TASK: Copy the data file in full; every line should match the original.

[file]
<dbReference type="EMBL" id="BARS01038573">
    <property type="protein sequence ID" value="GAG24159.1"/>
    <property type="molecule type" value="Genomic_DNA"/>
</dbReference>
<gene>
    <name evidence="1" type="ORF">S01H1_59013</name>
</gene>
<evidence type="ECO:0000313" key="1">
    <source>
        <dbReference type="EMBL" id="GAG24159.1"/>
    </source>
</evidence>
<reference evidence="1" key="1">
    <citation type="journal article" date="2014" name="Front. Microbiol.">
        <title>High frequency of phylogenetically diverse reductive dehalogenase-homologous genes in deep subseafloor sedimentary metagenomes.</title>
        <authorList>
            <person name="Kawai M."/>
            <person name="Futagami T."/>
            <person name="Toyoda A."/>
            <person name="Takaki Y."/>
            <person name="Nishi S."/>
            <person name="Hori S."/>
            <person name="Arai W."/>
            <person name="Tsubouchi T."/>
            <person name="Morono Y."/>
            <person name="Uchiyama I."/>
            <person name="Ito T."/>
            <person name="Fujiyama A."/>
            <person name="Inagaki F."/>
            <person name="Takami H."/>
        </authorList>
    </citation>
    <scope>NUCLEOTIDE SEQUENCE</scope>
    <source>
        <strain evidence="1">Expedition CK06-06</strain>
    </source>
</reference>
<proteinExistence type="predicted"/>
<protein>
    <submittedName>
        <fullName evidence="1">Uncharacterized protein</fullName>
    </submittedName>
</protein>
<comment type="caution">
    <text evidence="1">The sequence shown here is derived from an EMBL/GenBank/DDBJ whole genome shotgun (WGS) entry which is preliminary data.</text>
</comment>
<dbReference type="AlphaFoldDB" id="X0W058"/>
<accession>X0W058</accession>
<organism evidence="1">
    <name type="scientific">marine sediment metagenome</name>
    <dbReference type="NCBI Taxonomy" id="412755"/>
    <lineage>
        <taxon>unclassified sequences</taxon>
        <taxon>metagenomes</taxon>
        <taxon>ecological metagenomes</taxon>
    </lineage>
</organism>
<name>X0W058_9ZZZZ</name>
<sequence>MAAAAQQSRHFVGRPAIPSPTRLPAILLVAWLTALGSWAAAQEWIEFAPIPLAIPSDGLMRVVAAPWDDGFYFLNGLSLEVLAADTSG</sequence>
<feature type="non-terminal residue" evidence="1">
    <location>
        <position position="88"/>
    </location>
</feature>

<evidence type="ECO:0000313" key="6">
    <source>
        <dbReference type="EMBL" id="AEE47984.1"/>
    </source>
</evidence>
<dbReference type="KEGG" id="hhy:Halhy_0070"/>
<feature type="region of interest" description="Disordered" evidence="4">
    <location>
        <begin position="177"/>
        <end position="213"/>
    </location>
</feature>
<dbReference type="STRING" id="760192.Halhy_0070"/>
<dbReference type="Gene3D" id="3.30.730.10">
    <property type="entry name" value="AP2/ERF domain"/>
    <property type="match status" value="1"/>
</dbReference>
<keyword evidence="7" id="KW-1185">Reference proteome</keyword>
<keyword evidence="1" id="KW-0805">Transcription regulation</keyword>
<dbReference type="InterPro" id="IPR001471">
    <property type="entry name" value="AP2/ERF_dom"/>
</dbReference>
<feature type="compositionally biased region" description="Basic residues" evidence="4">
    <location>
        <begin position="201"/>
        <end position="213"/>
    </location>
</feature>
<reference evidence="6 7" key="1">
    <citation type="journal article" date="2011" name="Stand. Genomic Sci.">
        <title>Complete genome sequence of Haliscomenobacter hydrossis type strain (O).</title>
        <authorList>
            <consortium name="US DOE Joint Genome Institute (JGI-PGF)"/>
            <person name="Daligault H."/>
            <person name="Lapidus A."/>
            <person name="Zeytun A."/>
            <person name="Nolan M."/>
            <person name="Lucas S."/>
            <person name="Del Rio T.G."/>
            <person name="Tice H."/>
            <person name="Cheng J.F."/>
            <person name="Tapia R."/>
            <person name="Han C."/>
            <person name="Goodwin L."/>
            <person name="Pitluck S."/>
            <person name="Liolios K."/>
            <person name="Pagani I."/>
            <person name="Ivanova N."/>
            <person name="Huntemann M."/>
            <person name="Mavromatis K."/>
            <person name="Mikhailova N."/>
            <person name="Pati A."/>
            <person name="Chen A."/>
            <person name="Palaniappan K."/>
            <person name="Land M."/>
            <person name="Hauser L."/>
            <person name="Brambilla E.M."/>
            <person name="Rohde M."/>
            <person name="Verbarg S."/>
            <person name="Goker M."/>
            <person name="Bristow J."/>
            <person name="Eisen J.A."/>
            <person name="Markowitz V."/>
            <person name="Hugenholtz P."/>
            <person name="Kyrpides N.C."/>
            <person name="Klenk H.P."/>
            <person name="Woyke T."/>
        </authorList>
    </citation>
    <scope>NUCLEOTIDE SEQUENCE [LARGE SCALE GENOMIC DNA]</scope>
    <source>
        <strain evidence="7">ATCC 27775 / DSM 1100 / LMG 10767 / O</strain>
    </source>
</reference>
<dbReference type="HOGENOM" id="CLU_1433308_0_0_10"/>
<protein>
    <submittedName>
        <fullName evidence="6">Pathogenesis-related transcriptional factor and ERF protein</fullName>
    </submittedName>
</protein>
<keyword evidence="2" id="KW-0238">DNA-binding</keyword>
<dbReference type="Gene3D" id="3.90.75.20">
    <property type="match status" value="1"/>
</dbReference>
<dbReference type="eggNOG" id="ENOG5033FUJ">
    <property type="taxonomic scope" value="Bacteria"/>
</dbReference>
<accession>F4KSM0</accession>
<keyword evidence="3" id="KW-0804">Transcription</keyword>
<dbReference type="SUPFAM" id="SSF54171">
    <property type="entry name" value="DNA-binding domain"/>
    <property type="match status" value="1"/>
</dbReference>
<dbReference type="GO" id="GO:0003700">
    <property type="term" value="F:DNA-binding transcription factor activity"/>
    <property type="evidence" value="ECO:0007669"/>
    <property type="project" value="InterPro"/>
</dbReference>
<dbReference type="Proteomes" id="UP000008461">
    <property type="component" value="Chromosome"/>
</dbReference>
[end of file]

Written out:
<dbReference type="EMBL" id="BARS01038573">
    <property type="protein sequence ID" value="GAG24159.1"/>
    <property type="molecule type" value="Genomic_DNA"/>
</dbReference>
<gene>
    <name evidence="1" type="ORF">S01H1_59013</name>
</gene>
<evidence type="ECO:0000313" key="1">
    <source>
        <dbReference type="EMBL" id="GAG24159.1"/>
    </source>
</evidence>
<reference evidence="1" key="1">
    <citation type="journal article" date="2014" name="Front. Microbiol.">
        <title>High frequency of phylogenetically diverse reductive dehalogenase-homologous genes in deep subseafloor sedimentary metagenomes.</title>
        <authorList>
            <person name="Kawai M."/>
            <person name="Futagami T."/>
            <person name="Toyoda A."/>
            <person name="Takaki Y."/>
            <person name="Nishi S."/>
            <person name="Hori S."/>
            <person name="Arai W."/>
            <person name="Tsubouchi T."/>
            <person name="Morono Y."/>
            <person name="Uchiyama I."/>
            <person name="Ito T."/>
            <person name="Fujiyama A."/>
            <person name="Inagaki F."/>
            <person name="Takami H."/>
        </authorList>
    </citation>
    <scope>NUCLEOTIDE SEQUENCE</scope>
    <source>
        <strain evidence="1">Expedition CK06-06</strain>
    </source>
</reference>
<proteinExistence type="predicted"/>
<protein>
    <submittedName>
        <fullName evidence="1">Uncharacterized protein</fullName>
    </submittedName>
</protein>
<comment type="caution">
    <text evidence="1">The sequence shown here is derived from an EMBL/GenBank/DDBJ whole genome shotgun (WGS) entry which is preliminary data.</text>
</comment>
<dbReference type="AlphaFoldDB" id="X0W058"/>
<accession>X0W058</accession>
<organism evidence="1">
    <name type="scientific">marine sediment metagenome</name>
    <dbReference type="NCBI Taxonomy" id="412755"/>
    <lineage>
        <taxon>unclassified sequences</taxon>
        <taxon>metagenomes</taxon>
        <taxon>ecological metagenomes</taxon>
    </lineage>
</organism>
<name>X0W058_9ZZZZ</name>
<sequence>MAAAAQQSRHFVGRPAIPSPTRLPAILLVAWLTALGSWAAAQEWIEFAPIPLAIPSDGLMRVVAAPWDDGFYFLNGLSLEVLAADTSG</sequence>
<feature type="non-terminal residue" evidence="1">
    <location>
        <position position="88"/>
    </location>
</feature>

<evidence type="ECO:0000313" key="6">
    <source>
        <dbReference type="EMBL" id="AEE47984.1"/>
    </source>
</evidence>
<dbReference type="KEGG" id="hhy:Halhy_0070"/>
<feature type="region of interest" description="Disordered" evidence="4">
    <location>
        <begin position="177"/>
        <end position="213"/>
    </location>
</feature>
<dbReference type="STRING" id="760192.Halhy_0070"/>
<dbReference type="Gene3D" id="3.30.730.10">
    <property type="entry name" value="AP2/ERF domain"/>
    <property type="match status" value="1"/>
</dbReference>
<keyword evidence="7" id="KW-1185">Reference proteome</keyword>
<keyword evidence="1" id="KW-0805">Transcription regulation</keyword>
<dbReference type="InterPro" id="IPR001471">
    <property type="entry name" value="AP2/ERF_dom"/>
</dbReference>
<feature type="compositionally biased region" description="Basic residues" evidence="4">
    <location>
        <begin position="201"/>
        <end position="213"/>
    </location>
</feature>
<reference evidence="6 7" key="1">
    <citation type="journal article" date="2011" name="Stand. Genomic Sci.">
        <title>Complete genome sequence of Haliscomenobacter hydrossis type strain (O).</title>
        <authorList>
            <consortium name="US DOE Joint Genome Institute (JGI-PGF)"/>
            <person name="Daligault H."/>
            <person name="Lapidus A."/>
            <person name="Zeytun A."/>
            <person name="Nolan M."/>
            <person name="Lucas S."/>
            <person name="Del Rio T.G."/>
            <person name="Tice H."/>
            <person name="Cheng J.F."/>
            <person name="Tapia R."/>
            <person name="Han C."/>
            <person name="Goodwin L."/>
            <person name="Pitluck S."/>
            <person name="Liolios K."/>
            <person name="Pagani I."/>
            <person name="Ivanova N."/>
            <person name="Huntemann M."/>
            <person name="Mavromatis K."/>
            <person name="Mikhailova N."/>
            <person name="Pati A."/>
            <person name="Chen A."/>
            <person name="Palaniappan K."/>
            <person name="Land M."/>
            <person name="Hauser L."/>
            <person name="Brambilla E.M."/>
            <person name="Rohde M."/>
            <person name="Verbarg S."/>
            <person name="Goker M."/>
            <person name="Bristow J."/>
            <person name="Eisen J.A."/>
            <person name="Markowitz V."/>
            <person name="Hugenholtz P."/>
            <person name="Kyrpides N.C."/>
            <person name="Klenk H.P."/>
            <person name="Woyke T."/>
        </authorList>
    </citation>
    <scope>NUCLEOTIDE SEQUENCE [LARGE SCALE GENOMIC DNA]</scope>
    <source>
        <strain evidence="7">ATCC 27775 / DSM 1100 / LMG 10767 / O</strain>
    </source>
</reference>
<dbReference type="HOGENOM" id="CLU_1433308_0_0_10"/>
<protein>
    <submittedName>
        <fullName evidence="6">Pathogenesis-related transcriptional factor and ERF protein</fullName>
    </submittedName>
</protein>
<keyword evidence="2" id="KW-0238">DNA-binding</keyword>
<dbReference type="Gene3D" id="3.90.75.20">
    <property type="match status" value="1"/>
</dbReference>
<dbReference type="eggNOG" id="ENOG5033FUJ">
    <property type="taxonomic scope" value="Bacteria"/>
</dbReference>
<accession>F4KSM0</accession>
<keyword evidence="3" id="KW-0804">Transcription</keyword>
<dbReference type="SUPFAM" id="SSF54171">
    <property type="entry name" value="DNA-binding domain"/>
    <property type="match status" value="1"/>
</dbReference>
<dbReference type="GO" id="GO:0003700">
    <property type="term" value="F:DNA-binding transcription factor activity"/>
    <property type="evidence" value="ECO:0007669"/>
    <property type="project" value="InterPro"/>
</dbReference>
<dbReference type="Proteomes" id="UP000008461">
    <property type="component" value="Chromosome"/>
</dbReference>